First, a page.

Mini-hoophouse .... how well does it insulate...

eaglesgarden(6b - se PA)March 8, 2010

I built a hoophoue from 1/2 rebar, 10 foot lengths of PVC pipe, and 3.5 mil plastic sheeting.

I was curious as to what kind (if any) impact I am going to have on putting my plants out early.

Currently, my plan in building this was to be able to put onions/greens out in the garden sooner, and to warm up the soil a bit for tomatoes and peppers. Are these reasonable expectations?

Thank you for reporting this comment. Undo
Dan Staley

You'll heat them up and warm the soil, but you'll get little protection from freezing temperatures without additional insulation. An old sheet will get you maybe 3-5º additional protection. This winter I used heavy row cover and an old flannel sheet set and everything survived perhaps a dozen nights below 0ºF. You'll want to vent if it gets above, say, 55ºF with no clouds. Takes a bit of fiddling, but you'll get it and never go back.


    Bookmark   March 9, 2010 at 6:27AM
Thank you for reporting this comment. Undo
eaglesgarden(6b - se PA)

Thanks Dan for the encouraging words!

Here are all my goals (tell me if I'm missing the mark on any, or unaware of other benefits the hoophouse will provide for me):

1) I wanted a bigger cold frame than my small one, built from old wooden pallets.

2) I wanted to warm the soil faster, in an effort to get my tomatoes and peppers in the ground sooner...maybe a full two weeks earlier. (Average last frost date is April 14th...I'm hoping to be able to put the toms and peppers in around April 21st.) So, I'd be hardening them off in the hoophouse during the days from April 14-21. - I'm thinking that the tomato/pepper plants would be fine in the hoophouse, even if air temps drop to the low 40's (for a night or two), IF the soil they are in is warmer than that. Also, I could throw a row cover over them to add a second layer of protection.

3) The hoophouse was constructed very cheaply (as noted above), and the end panels are just 3.5 mil plastic, held in place by large paper clamps. I figure I could just fold down the tops of the sides on sunny days to vent and get some cross ventilation.

4) Onions/greens/cole crops could be transplanted into the hoophouse in the next week or so (currently are hardening off in the hoophouse), as a freeze is not expected in the near future. If an unexpected freeze were to occur, I would still be able to put them under a row cover inside the hoophouse, or even a sheet. (Current lows are expected to range from high 30's up to 50 for the next 10 days).

    Bookmark   March 9, 2010 at 8:34AM
Thank you for reporting this comment. Undo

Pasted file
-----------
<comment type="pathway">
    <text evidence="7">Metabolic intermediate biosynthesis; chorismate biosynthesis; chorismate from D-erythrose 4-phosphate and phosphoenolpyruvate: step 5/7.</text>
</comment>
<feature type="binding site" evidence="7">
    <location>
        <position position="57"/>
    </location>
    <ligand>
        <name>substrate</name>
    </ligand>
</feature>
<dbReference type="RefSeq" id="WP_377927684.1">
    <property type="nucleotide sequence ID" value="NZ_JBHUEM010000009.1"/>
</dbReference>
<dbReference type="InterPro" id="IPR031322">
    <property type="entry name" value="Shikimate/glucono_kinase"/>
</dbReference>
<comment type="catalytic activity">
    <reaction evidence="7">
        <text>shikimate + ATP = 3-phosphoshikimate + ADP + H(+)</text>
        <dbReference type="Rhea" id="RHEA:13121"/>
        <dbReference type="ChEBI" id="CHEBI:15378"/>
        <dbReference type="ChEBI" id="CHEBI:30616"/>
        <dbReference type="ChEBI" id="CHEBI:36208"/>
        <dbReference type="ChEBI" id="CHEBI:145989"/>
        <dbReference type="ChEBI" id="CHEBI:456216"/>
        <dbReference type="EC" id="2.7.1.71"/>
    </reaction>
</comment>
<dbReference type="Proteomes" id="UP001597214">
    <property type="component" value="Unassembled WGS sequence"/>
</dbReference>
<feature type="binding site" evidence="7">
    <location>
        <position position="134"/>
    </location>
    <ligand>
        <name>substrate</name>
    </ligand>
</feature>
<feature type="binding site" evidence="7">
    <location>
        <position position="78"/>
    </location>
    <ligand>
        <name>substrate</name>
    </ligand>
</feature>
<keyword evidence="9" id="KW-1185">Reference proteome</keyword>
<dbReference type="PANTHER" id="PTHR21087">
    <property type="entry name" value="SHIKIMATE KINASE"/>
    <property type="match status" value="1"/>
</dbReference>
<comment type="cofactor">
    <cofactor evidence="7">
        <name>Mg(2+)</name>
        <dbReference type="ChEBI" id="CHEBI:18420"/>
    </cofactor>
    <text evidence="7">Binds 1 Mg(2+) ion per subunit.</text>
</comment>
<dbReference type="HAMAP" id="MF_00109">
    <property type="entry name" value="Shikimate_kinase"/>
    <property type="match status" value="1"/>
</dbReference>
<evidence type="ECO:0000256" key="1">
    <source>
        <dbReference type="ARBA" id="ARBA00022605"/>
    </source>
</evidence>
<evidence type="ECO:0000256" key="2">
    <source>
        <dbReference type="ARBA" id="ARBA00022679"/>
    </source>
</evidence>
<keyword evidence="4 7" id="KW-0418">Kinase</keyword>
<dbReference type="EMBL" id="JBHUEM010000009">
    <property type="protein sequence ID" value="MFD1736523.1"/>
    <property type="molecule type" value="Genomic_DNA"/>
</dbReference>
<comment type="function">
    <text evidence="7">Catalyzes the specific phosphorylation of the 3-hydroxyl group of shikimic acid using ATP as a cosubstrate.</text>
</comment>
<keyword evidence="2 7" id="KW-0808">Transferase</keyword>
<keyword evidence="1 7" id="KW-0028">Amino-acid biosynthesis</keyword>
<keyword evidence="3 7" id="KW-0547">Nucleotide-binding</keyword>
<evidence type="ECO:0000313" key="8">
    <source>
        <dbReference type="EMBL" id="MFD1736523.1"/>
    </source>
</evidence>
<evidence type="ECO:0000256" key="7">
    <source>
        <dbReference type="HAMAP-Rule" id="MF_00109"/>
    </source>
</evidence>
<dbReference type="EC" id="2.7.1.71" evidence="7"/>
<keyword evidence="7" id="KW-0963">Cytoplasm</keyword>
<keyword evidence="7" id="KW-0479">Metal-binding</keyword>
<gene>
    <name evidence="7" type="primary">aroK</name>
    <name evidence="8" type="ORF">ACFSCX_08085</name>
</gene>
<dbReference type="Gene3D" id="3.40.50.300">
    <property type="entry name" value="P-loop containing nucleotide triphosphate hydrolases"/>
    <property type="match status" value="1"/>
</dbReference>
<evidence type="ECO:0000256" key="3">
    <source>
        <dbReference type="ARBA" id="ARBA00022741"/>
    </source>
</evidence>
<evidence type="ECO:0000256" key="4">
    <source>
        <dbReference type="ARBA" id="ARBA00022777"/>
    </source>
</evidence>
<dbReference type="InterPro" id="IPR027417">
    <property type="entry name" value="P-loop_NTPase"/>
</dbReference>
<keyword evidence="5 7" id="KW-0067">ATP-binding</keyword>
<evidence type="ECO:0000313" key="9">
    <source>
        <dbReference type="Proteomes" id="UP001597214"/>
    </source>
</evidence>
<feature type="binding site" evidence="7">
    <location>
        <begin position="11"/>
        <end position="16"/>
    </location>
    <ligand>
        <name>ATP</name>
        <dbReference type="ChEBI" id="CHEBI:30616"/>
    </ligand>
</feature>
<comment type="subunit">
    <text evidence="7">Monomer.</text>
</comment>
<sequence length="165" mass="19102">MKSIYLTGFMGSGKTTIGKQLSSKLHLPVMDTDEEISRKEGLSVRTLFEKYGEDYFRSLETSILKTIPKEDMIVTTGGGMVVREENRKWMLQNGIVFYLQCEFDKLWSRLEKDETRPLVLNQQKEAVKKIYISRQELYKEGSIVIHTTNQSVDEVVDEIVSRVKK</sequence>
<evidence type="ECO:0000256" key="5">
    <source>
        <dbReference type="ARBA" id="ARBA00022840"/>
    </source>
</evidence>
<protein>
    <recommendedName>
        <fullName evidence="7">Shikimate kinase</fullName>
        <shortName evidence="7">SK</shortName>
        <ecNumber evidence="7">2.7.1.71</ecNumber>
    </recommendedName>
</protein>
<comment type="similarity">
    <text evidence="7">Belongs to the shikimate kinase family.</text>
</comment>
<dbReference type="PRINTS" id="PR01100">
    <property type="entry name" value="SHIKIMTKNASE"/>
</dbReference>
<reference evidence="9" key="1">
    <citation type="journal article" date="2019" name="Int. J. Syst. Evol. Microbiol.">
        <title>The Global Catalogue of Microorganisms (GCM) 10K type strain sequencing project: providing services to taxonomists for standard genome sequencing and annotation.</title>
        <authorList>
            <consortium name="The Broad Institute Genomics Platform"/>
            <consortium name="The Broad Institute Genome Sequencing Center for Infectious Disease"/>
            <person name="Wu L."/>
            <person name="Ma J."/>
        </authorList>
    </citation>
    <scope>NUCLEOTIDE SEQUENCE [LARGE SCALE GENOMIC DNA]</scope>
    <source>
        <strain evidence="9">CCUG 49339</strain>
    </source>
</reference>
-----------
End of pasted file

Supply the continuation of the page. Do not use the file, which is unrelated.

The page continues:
Dan Staley

I have greens under my hoops all winter, ~1 dz below 0ºF nights this season, but my cold frame is much better. The warm soil helps as long as the air is slowed down from leaving under cover. Row covers over the top are best. Make your own clamps with black poly irrigation pipe, same dia as PVC. Cut about 20% of the diameter out lengthwise and push on. Sanding-melting cut ends is even better. All your onions & greens should be fine under there with some protection on coldest nights.

The materials and methods coming out recently for extending the season are a nice little revolution and not too expensive, either. You'll be hoo-oooked!


    Bookmark   March 9, 2010 at 3:53PM
Thank you for reporting this comment. Undo

I have a 10' x 18' cold greenhouse covered in firerglass panels. It is March 16th today and still going below 0 Celsius at night. When can I begin to plant my seeds to grow in there? I have no room in my house. Besides the cats will tramp through seed flats just because they can.

    Bookmark   March 16, 2010 at 6:33PM
Thank you for reporting this comment. Undo
sfallen2002(z5 IA)

You should see temps spike whenever the sun shines. A good way to test the waters is to sow some spinach, lettuce or radishes - they'll come up when they can. Warm temp plants will need some care, you might have to wait until overnight lows are in the 50's, but the cool weather crops will be ready to rock before then.

Be aware you'll need to vent because plants can take the cool but not the heat.

    Bookmark   March 16, 2010 at 8:11PM
Thank you for reporting this comment. Undo

Thanks. I will be experimenting this year I guess. The greenhouse is already vented at the top as the panels are wavy and don't fit tightly and I will be able to open the doors in the daytime so the air will have flow through. I can also put in a fan if the temps are too high.

    Bookmark   March 16, 2010 at 9:50PM
Sign Up to comment
More Discussions
Help me plan my Colorado sunshed
This spring I'm converting an existing shed into a...
Golden David
How do I convert a 2nd floor bedroom to a winter greenhouse?
Not much room to bump it out (there is a mountain in...
GH Tomatoes - 2015
Yeah!! We opened our GH this week for the 2015 season....
Convertible/Multipurpose Green House. Is this a good or bad idea?
I want to have a multipurpose enclosure around my backyard...
temp in your greenhouse, and temp/weather outside, right now?
I'm curious as to what kind of passive solar gain you...
Sponsored Products
Tizio Plus Task Lamp by Artemide
$680.00 | Lumens
Signature Ivory Blackout Velvet Pole Pocket Single Panel Curtain, 50 X 96
$72.95 | Bellacor
Grommet Java Designer Blackout Curtain Panel Pair
Lynx 54-inch Built-in Grill with ProSear Burner, Brass Burners, and Rotisserie
MaxLite RR82630W 8 inch can LED Retrofit, 3000K
WAC Tesla LED Double 40 Degree Recessed Trim with Housing
Euro Style Lighting
Industrial Insulator Glass Oiled Bronze Wall Sconce
Lamps Plus
US1030 Stainless Steel Kitchen Sink
MR Direct Sinks and Faucets
People viewed this after searching for:
© 2015 Houzz Inc. Houzz® The new way to design your home™